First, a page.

Ford Motor Co. (F) will cut about 300 jobs at its Australian manufacturing plants and slash production by a third in June as it prepares to close its car lines in the nation in 2016.
Daily production will fall to between 80 and 90 cars from 133 at present, Wes Sherwood, a spokesman for the Dearborn, Michigan-based automaker, said by phone today. None of the models made in Australia will cease production early, he said.
Three of Australia’s four carmakers have announced plans to stop production in the country since 2008 as the strength of the Australian dollar, a fall in trade tariffs, the small scale of local plants and a focus on unpopular designs pushed consumers to cheaper imported models. Ford said in May that it would stop output in October 2016, while General Motors Co. (GM)’s Holden unit announced a 2017 departure in December and Mitsubishi Motors Corp. sold its last locally-made car in 2010.
“We will have to reduce production in June by about a third, with related job losses,” Sherwood said. The cuts would be spread between its sites in the Melbourne suburb of Broadmeadows and in the nearby city of Geelong, he said.
Sales of Ford’s Falcon, the vehicle driven by Mel Gibson in the film “Mad Max” and the country’s best-seller until 1995, have dropped by two-thirds over the past five years, falling to 10,610 cars last year from 31,023 during 2009, according to data from the Federal Chamber of Automotive Industries.
Ford employed as many as 3,014 people and produced 209 vehicles daily at the two Australian plants as recently as July 2012, when it announced a 29 percent production cut. There’s about 1,000 plant workers at present, Sherwood said.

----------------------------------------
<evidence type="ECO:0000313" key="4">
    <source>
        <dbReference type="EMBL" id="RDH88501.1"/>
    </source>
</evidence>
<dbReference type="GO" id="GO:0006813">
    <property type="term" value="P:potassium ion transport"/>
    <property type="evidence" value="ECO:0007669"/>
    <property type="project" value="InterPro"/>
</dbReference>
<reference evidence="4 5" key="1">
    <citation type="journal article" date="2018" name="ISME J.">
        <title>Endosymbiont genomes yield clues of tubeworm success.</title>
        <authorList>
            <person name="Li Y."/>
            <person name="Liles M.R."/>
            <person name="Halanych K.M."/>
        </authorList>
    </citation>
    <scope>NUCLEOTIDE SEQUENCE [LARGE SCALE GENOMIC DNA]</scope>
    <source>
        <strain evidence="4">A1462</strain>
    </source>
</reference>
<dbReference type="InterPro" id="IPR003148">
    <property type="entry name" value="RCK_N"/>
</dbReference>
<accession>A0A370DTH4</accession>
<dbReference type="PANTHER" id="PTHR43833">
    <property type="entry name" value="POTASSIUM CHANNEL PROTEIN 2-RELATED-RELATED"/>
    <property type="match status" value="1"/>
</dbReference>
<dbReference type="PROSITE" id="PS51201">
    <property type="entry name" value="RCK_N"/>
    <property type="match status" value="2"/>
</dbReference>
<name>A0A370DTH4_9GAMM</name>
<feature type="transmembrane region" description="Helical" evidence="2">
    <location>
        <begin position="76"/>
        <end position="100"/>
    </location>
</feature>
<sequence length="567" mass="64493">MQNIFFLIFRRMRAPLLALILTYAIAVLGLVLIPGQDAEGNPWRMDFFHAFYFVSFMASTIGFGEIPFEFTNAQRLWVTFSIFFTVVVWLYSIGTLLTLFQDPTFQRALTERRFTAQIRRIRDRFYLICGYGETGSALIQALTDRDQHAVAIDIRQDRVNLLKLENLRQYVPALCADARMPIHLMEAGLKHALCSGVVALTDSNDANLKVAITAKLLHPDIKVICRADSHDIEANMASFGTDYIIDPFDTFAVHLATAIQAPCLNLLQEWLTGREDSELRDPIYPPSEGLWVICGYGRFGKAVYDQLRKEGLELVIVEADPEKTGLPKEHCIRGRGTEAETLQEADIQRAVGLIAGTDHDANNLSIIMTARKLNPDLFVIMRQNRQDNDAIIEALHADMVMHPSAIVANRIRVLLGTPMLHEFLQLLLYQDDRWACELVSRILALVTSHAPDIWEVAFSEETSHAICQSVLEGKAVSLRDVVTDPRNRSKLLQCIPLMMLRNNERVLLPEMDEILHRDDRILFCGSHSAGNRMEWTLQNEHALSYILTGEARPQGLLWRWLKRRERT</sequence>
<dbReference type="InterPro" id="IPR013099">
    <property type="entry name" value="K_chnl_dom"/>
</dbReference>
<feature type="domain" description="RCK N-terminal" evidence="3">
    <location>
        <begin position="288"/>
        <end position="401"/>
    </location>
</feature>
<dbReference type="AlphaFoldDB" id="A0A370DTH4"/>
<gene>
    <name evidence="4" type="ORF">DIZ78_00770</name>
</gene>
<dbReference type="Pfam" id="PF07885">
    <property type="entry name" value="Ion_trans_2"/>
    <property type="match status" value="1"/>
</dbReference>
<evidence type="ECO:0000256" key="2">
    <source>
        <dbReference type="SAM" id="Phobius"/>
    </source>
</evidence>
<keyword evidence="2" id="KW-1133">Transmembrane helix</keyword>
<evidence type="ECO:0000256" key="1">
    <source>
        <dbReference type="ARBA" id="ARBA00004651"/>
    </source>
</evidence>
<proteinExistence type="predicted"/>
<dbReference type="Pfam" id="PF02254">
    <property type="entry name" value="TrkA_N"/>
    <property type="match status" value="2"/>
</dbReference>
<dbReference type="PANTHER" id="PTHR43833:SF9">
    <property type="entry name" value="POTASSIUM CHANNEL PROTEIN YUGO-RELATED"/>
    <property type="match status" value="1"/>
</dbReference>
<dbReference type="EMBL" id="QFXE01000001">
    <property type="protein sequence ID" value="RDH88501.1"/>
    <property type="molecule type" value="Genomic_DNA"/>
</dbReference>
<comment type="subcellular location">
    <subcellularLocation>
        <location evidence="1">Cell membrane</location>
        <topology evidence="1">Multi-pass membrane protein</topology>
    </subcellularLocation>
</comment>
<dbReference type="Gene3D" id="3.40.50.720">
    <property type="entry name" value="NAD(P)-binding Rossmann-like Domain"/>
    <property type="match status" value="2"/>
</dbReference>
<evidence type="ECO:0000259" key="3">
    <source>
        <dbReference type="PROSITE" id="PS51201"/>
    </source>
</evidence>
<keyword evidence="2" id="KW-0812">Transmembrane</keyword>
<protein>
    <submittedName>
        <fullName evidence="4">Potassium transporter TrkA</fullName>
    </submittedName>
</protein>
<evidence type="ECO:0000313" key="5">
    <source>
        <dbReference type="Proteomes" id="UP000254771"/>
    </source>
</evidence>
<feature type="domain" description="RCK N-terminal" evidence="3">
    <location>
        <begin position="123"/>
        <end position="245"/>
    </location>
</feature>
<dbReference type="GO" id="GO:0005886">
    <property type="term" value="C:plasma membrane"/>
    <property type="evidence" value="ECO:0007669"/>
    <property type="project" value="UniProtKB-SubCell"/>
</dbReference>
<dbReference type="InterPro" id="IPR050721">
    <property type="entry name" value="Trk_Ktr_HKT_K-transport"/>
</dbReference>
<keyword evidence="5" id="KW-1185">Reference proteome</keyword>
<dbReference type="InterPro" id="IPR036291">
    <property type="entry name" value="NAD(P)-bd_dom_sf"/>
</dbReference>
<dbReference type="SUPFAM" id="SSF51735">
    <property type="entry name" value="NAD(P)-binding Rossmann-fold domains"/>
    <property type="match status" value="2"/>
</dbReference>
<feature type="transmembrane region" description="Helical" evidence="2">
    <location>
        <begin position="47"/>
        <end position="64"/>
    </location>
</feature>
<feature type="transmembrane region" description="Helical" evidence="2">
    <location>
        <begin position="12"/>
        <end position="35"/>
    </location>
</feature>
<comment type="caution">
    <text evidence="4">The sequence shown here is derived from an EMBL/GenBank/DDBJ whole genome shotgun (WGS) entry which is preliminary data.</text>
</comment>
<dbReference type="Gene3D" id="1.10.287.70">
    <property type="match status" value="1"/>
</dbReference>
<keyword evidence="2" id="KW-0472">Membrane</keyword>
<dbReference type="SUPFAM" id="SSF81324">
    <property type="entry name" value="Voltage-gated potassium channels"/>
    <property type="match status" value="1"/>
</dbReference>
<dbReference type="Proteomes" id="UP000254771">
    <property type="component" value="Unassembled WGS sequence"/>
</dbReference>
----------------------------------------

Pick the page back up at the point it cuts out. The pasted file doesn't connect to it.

Australia’s employment minister Eric Abetz said Jan. 28 that the government would intervene in a dispute between car plant workers and Toyota Motor Corp. (7203), the only carmaker that hasn’t announced a departure from Australia.
Toyota has appealed a Dec. 12 decision by Australia’s Federal Court blocking a vote on changes to its contract with plant workers, which it wants as part of plans to cut the cost of producing cars locally by about A$3,800 ($3,400) a vehicle.
Holden’s planned closure “will put our manufacturing operations and the local supplier network under unprecedented pressure,” Toyota Australia President Max Yasuda said in an e-mailed statement Dec. 12. “It is now more important than ever before that we make urgent changes.”
The changes sought to the agreement included the removal of additional allowances paid to trained first-aid officers, those who work in cramped or confined spaces, and those who make blood donations, as well as changes to overtime requirements and fixed-term contracts, according to a submission in the Federal Court case.
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